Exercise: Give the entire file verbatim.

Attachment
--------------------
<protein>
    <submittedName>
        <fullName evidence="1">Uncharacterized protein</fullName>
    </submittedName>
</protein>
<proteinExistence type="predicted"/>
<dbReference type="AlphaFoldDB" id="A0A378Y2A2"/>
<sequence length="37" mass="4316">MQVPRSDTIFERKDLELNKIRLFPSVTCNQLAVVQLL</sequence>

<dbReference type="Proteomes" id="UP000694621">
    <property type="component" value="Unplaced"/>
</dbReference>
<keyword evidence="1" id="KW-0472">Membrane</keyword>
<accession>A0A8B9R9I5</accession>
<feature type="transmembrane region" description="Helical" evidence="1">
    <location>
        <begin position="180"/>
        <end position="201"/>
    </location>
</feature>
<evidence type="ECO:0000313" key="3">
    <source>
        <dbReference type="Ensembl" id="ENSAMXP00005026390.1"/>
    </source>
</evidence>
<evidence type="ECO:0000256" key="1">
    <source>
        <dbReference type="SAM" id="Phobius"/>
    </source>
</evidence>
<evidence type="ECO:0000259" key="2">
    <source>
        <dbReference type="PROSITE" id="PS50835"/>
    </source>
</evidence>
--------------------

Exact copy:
<protein>
    <submittedName>
        <fullName evidence="1">Uncharacterized protein</fullName>
    </submittedName>
</protein>
<proteinExistence type="predicted"/>
<dbReference type="AlphaFoldDB" id="A0A378Y2A2"/>
<sequence length="37" mass="4316">MQVPRSDTIFERKDLELNKIRLFPSVTCNQLAVVQLL</sequence>

<dbReference type="Proteomes" id="UP000694621">
    <property type="component" value="Unplaced"/>
</dbReference>
<keyword evidence="1" id="KW-0472">Membrane</keyword>
<accession>A0A8B9R9I5</accession>
<feature type="transmembrane region" description="Helical" evidence="1">
    <location>
        <begin position="180"/>
        <end position="201"/>
    </location>
</feature>
<evidence type="ECO:0000313" key="3">
    <source>
        <dbReference type="Ensembl" id="ENSAMXP00005026390.1"/>
    </source>
</evidence>
<evidence type="ECO:0000256" key="1">
    <source>
        <dbReference type="SAM" id="Phobius"/>
    </source>
</evidence>
<evidence type="ECO:0000259" key="2">
    <source>
        <dbReference type="PROSITE" id="PS50835"/>
    </source>
</evidence>